New concerns surround the government’s increased use of legislative powers to bypass the parliament and create laws that cannot be amended or overturned. The federal government has embedded special powers in new Covid-19 laws to make unilateral changes to non-pandemic-related legislation, using what are known as ‘Henry VIII clauses’ – named for the unchecked power they involve.
Fernanda Melchor is a young Mexican novelist and journalist whose work has been generating some excitement. The award-winning Hurricane Season is her second novel but the first to be translated into English (superbly by Sophie Hughes). Presenting a horror show of humanity in the “wilds” of Mexico, the novel calls to mind the westerns of Cormac McCarthy. Unlike McCarthy, however, Melchor refuses to glamorise – through philosophy or hyperbole – the violent men who populate her narrative world. As such, this novel has a ruthlessness that McCarthy’s work ultimately lacks.
Another characteristic that links Melchor and McCarthy is the vernacular but lyrical brilliance of their prose. Each chapter in Hurricane Season introduces us to a character connected to the enigmatic Witch, whose murder is at the centre of this novel’s titular and metaphorical storm. Melchor conveys the voices of her characters in third person, but she never stands apart from them. Their voices are authentic, like gossip, with that oral quality enhanced by lengthy sentences and a circuitous style of narration. The result is hypnotising but also discomforting, because there is no escape – no point above or beyond the violent and impoverished world of these people.
Despite certain elements of the plot, this is not a magical realist novel. The Witch, like her mother before her, is essentially a herbalist, counsellor and abortionist, who offers her services free to the local sex workers – those “girls all washed up before their time, carried in from some far-flung dump on the same breeze that whipped up the plastic bags”. While the Witch cuts a mysterious figure, her alleged powers are written off by the local men: “Bullshit she’s a witch, they all agreed, the ugly bint just wants some cock, some smart ass would joke, if the Witch wants to suck me off she can start right here, another would say …” As the narrative progresses, the novel reveals a twist regarding the Witch’s identity and those of the men who have relationships with her.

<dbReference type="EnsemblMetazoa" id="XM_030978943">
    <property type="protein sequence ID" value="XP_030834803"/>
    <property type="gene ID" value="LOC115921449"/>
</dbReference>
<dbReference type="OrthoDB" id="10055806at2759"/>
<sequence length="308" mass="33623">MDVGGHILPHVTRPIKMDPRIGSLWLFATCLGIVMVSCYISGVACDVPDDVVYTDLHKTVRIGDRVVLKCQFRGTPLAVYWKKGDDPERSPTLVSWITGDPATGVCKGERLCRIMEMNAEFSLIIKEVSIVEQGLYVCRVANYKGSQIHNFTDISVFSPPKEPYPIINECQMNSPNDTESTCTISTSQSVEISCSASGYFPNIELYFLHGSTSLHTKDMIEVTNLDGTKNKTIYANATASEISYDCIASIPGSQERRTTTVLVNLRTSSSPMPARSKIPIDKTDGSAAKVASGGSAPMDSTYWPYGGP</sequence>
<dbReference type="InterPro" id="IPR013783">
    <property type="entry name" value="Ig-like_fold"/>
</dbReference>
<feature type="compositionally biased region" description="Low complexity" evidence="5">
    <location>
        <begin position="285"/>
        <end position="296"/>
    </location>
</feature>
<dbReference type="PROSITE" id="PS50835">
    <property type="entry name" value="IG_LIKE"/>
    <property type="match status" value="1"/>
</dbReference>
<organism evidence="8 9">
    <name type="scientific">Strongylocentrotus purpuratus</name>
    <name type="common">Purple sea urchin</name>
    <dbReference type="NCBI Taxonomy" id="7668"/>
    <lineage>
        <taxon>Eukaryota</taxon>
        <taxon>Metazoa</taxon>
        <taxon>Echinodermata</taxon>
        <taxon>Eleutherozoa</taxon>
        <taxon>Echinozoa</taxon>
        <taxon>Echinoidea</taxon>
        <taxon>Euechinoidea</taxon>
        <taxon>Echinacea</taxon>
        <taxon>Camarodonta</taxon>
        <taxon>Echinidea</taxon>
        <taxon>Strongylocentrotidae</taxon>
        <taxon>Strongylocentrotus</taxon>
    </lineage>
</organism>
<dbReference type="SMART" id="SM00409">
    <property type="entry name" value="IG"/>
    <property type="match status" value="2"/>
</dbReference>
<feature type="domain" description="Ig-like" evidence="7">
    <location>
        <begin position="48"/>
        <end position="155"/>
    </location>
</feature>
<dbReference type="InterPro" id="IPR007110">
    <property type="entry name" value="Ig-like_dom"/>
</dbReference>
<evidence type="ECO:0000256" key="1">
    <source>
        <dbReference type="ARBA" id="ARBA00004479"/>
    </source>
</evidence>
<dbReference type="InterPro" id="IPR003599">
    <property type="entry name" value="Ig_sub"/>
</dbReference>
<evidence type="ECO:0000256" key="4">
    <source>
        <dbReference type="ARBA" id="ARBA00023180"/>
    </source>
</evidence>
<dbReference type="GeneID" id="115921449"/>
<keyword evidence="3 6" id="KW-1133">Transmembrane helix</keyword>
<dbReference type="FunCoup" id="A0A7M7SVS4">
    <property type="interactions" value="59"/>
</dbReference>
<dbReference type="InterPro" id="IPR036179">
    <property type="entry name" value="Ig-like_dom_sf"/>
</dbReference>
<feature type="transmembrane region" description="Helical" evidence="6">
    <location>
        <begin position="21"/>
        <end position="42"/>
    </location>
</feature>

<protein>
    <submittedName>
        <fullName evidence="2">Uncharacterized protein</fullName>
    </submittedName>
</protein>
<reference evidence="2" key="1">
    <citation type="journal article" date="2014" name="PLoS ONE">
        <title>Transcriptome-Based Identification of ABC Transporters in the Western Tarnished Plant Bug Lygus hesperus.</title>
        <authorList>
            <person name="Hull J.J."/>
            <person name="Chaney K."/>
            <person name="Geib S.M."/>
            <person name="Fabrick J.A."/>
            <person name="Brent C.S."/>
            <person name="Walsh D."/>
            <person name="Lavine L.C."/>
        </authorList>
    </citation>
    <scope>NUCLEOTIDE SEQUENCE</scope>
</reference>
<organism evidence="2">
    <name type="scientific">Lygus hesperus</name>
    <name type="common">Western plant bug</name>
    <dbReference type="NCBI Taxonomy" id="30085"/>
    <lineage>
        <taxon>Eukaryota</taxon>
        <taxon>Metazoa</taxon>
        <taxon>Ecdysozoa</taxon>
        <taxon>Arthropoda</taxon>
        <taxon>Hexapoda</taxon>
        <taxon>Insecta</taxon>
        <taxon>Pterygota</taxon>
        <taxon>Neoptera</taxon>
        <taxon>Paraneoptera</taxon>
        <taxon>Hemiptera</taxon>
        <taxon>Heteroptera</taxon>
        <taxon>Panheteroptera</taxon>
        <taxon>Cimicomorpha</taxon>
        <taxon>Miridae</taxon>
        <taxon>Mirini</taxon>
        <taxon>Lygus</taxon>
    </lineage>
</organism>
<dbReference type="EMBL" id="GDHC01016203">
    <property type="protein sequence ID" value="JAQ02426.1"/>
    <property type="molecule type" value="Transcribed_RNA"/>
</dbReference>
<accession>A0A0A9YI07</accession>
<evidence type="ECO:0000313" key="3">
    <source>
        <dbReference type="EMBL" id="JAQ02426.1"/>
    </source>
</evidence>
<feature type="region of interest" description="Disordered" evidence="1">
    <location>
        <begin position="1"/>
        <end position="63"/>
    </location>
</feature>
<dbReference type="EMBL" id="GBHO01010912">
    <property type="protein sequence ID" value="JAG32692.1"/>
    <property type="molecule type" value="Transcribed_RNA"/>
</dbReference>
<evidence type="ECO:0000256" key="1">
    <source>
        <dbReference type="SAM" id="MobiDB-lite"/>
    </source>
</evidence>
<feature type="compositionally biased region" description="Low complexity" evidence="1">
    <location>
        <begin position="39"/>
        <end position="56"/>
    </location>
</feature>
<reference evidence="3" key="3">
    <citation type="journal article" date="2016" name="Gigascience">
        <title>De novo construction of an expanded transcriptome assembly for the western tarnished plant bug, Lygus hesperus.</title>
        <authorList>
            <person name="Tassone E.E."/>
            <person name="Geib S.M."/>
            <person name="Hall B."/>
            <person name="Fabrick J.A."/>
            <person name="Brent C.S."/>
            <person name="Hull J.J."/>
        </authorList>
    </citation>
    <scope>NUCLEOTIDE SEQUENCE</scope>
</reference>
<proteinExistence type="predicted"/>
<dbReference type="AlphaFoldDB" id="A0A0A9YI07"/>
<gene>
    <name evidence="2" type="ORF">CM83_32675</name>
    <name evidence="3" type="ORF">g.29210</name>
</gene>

The novel paints a world of corruption, grinding poverty, sexual violence, misogyny, homophobia and self-hatred, where the characters see each other and often themselves as not “fit for anything but fucking and being fucked”. For all its technical virtuosity, this is a gruelling read. But these are gruelling lives that Melchor is attempting to depict here.
Text, 256pp, $29.99
This article was first published in the print edition of The Saturday Paper on May 23, 2020 as "Fernanda Melchor, Hurricane Season".
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